Adult individuals usually stay away from the surf, except when spawning. They move into the breaker zone and deposit their egg masses of up to halve-a million eggs within the oxygen rich water just below tide line (BANDEL 1976). The embryos which develop within their round individual egg case hatch after four days (ROBERTSON 1959). Sexes are separate and in natural population males are a little smaller than females, and both are present in about the same number (DAVIS 2005). First copulation in Strombus gigas with sexually mature individuals occurs when the animals are about four years old. The thin sticky strand of eggs is covered with sand grains, and egg masses form large sausage- like bodies (DAVIS 2005, fig.3). The veligers hatch with two lobed velum and actively swim in the water column for about three weeks. Here they feed on phytoplankton. They metamorphose into benthic animals in response to signals which they receive from the sea grass habitat.
The egg masses are deposited on or just below the surface of the sediment. A whole population of a single bay near Santa Marta was encountered in the process at the same time of the year (BANDEL 1976). Copulation and spawning usually occurs when water is warmest (DAVIS 2005). The egg capsules are interconnected to a gelatinous string of about 1 mm in thickness (BANDEL 1976, fig.1), which in case of Strombus gigas is several meters long and tangled to a heap (D’ASARO 1965). Each capsule contains one embryo, and from one spawn about 300000 veligers to as many as 750000 hatch.
The larva of Strombus gigas hatches as two lobed veliger, after four days in the Plankton has four lobes, and after about 8 days is has 6 lobes (DAVIS 2005, fig.7). Metamorphosis occurs when the fully grown protoconch is about 1.2 mm high and the larva has been in the Plankton for at least 21 days. After 8-10 days a six-lobed velum is present when the shell is about 0.7 mm in size. This velum remains similar until the larva is ready for metamorphosis with about 1.2 mm large shell. At this stage the eyes have migrated outward, the tentacles are of equal length, the pigment of the foot changes, the ctenidium (gill) becomes functional and the buccal mass has developed. In the larva ready to change to benthic life the buccal mass with the radula is present, while the veliger feeds on algal cells that have been collected by the cilia of the velum, and food reaches the stomach by way of ribbons of cilia. When the veliger has metamorphosed the velar lobes are lost. The foot which had only been used to manipulate the operculum is now used for crawling, and the small snail searches for food with the proboscis. In about half a year the young will have grown up to a size of about 20 mm, but growth can be much less to only about 5 mm (in culture) (SHAWL & DAVIS 2004).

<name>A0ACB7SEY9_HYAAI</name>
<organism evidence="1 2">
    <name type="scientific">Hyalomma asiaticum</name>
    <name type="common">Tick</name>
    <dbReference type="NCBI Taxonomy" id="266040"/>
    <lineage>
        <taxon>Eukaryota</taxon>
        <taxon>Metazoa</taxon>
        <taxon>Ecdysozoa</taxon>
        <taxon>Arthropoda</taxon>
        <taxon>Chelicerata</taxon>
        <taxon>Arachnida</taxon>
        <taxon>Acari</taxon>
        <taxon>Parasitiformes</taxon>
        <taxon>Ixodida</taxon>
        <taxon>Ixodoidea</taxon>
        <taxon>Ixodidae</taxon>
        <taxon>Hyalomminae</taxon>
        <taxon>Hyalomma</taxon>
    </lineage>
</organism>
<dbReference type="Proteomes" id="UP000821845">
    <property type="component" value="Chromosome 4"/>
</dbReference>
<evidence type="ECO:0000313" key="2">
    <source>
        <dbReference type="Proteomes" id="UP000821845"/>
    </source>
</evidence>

Larvae of Strombus gigas closely resemble those of Strombus gibberulus LINNÉ, 1758 (Strombus gibberulus albus MÖRCH, 1850) and Strombus fasciatus BORN, 1778, both of which are very common in the Red Sea (BANDEL et al, 1997 Fig.2; Fig.18, A-D). Also regarding the steps of the transitions from larval to adult organs during metamorphosis resemble each other.
In case of Strombus gigas, after feeding on phytoplankton for about three weeks (up to eight weeks, DAVIS 2005) during larval existence metamorphosis to bottom life results in the 1.2 mm large benthic animal that hides in sandy bottom and algal thickets, usually within the sea-grass meadows. In Santa Marta small juveniles were found hidden in algal thickets and in shallow sea grass meadows often within the intertidal zone of a lagoon. DAVIS (2005) found that the life usually spans for about 6 years and sometimes up to five times longer. Juveniles have a thin apertural margin and elongate conical shape. Their hidden life ends with the formation of the final aperture. After that individuals may remain for a longer time on the surface of the bottom substrate and can have heavy overgrowths. Mature Strombus gigas individuals prefer the well illuminated zone in shallow water, where they graze diatoms and other organisms on algae. The food of Strombus gigas consist predominantly on minute algae. When they feed quite a lot of sand is swallowed, which results in the production of many feces with characteristic shape (BANDEL 1976).